Earth Day in the Time of Trump
Climate, conservation and citizen activism topic of lecture
MONDAY, APR. 23
Scott Pruitt's efforts to dismantle the Environmental Protection Agency, the agency he was tabbed by Trump to lead, have not yet eliminated Earth Day, but once he finds out the day was designated in 1970 to celebrate clean air, land, and water, it, too, could disappear along with regulations designed to protect the planet.
All the more reason to attend the timely Climate Reality March in Perry Square this Earth Day, Sunday, April 22, from 4 to 5 p.m., and the latest Charlene M. Tanner Series lecture at Mercyhurst University, Monday, April 23, at 7 p.m.
Lois Gibbs, a pioneering advocate for environmental health and justice, will issue a call to action at both events as she shares her personal story, from Love Canal to the present.
If anyone can bring hope for change in challenging times, it is Gibbs. Forty years ago, the then-27-year-old housewife discovered that her child was attending an elementary school built on top of a 20,000 ton, toxic-chemical dump in Niagara Falls, New York. Out of desperation, she organized her neighbors into the Love Canal Homeowners Association and struggled for more than two years for its relocation. Opposing the group's efforts were the chemical manufacturer, Occidental Petroleum, and local, state, and federal government officials who insisted that the leaking toxic chemicals were not the cause of high rates of birth defects, miscarriages, cancers, and other health problems. Finally President Jimmy Carter delivered an Emergency Declaration, which moved 900 families from this hazardous area, a victory for the grassroots environmental movement.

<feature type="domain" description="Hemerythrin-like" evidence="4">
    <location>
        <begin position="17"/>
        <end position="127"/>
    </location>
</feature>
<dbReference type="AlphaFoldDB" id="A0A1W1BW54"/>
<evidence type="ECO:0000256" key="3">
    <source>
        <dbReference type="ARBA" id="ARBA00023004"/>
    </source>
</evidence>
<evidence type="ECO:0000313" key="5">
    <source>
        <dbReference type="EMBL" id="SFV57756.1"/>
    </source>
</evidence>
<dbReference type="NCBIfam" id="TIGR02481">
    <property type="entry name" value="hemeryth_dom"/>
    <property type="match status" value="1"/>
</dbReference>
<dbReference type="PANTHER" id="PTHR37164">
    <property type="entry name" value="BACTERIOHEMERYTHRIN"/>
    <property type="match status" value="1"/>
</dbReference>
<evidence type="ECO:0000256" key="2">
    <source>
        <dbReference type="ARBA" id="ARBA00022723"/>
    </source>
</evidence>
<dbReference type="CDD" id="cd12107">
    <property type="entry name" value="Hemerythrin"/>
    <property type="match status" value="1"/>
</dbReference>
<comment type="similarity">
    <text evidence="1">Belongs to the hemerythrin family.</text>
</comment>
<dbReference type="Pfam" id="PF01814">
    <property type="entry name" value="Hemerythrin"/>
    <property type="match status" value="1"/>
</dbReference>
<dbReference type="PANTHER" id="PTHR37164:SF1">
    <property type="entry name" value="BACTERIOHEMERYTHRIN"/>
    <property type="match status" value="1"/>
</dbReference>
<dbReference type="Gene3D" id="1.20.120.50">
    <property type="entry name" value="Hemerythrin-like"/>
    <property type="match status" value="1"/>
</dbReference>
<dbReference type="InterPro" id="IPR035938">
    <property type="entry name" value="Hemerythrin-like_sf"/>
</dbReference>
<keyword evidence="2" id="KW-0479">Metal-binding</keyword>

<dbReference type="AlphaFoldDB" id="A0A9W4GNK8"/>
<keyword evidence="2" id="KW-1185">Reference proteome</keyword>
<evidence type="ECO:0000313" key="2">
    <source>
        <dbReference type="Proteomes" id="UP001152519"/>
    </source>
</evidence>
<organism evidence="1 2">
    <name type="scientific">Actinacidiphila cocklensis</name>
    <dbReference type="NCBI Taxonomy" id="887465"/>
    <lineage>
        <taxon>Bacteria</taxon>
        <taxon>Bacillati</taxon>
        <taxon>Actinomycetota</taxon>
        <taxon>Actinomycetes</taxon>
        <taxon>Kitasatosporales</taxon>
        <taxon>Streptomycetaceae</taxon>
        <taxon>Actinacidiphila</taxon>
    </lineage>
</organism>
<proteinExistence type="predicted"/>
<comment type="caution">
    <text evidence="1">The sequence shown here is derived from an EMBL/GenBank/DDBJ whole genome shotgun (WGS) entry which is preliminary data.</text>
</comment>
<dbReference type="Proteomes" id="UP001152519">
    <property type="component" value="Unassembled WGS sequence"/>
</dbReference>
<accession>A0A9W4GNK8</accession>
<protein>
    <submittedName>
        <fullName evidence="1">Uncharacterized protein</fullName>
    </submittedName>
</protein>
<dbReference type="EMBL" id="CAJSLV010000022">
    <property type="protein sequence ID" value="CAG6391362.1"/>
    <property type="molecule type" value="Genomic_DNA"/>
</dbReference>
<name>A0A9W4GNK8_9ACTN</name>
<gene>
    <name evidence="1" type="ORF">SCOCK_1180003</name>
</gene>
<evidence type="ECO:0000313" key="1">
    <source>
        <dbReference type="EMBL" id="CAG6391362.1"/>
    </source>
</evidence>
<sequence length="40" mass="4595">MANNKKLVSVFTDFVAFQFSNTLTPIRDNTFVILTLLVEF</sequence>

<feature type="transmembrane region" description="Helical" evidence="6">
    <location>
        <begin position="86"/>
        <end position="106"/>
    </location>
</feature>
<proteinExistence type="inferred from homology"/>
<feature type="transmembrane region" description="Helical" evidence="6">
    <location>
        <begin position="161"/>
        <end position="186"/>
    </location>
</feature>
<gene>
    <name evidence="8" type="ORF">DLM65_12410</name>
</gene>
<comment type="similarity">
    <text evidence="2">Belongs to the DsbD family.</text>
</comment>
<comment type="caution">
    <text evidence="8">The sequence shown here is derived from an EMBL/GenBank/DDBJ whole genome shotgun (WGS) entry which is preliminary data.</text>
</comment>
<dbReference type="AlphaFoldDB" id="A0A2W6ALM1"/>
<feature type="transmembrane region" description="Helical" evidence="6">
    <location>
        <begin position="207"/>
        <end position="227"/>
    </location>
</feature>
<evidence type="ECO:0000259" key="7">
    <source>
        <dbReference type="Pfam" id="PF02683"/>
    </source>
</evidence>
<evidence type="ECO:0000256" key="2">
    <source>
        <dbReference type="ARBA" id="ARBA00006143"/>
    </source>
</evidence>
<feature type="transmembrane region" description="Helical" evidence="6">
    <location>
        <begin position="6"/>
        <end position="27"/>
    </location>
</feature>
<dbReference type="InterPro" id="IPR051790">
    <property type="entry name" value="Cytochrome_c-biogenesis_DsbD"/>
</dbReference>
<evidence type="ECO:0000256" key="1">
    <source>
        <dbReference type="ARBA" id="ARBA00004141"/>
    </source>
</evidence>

Once families were relocated from Love Canal, Lois's life was changed forever. She founded the non-profit Clearinghouse for Hazardous Waste in 1981, renamed the Center for Health, Environment, and Justice (CHEJ), to help train and support local activists with their environmental work. Today she continues to help communities like Flint, Michigan, battle environmental threats to their health and well-being.
"One place I always tell people to get involved is locally," she told an audience last fall in Medford, Massachusetts. "We are not big enough to deal with climate change on a grand scale, but if everybody worked from where they are" they would "create a beautiful, green, clean community," a place that is "eco-friendly and where people want to live."
A 2017 HBO documentary, Atomic Homefront, follows the unfolding crisis in St. Louis, Missouri, a major metropolitan area that lies dangerously close to a large landfill containing radioactive uranium waste and an escalating underground fire. Gibbs is working with a group of moms-turned-advocates as they confront the EPA and local and state officials and fight for testing and remediation.
Lois has appeared on 60 Minutes, 20/20, Oprah Winfrey, Good Morning America, The Morning Show and The Today Show. CBS produced a two-hour, prime-time movie about Lois's life entitled Lois Gibbs: The Love Canal Story starring Marsha Mason. The 2012 documentary A Fierce Green Fire toured nationwide after it premiered at the Sundance Film Festival.
Gibbs Erie lecture is part of the Charlene M. Tanner Speaker Series endowed by Doris Cipolla and co-sponsored by the Mercyhurst University Sustainability Office and the Evelyn Lincoln Institute for Ethics and Society.
If I were Scott Pruitt, faced with citizen activists mobilized by Gibbs, I'd be shaking in my boots.
— Lisa Gensheimer
7 p.m. // Taylor Little Theatre, Mercyhurst University, 501 East 38th Street // free and open to the public // email@example.com for info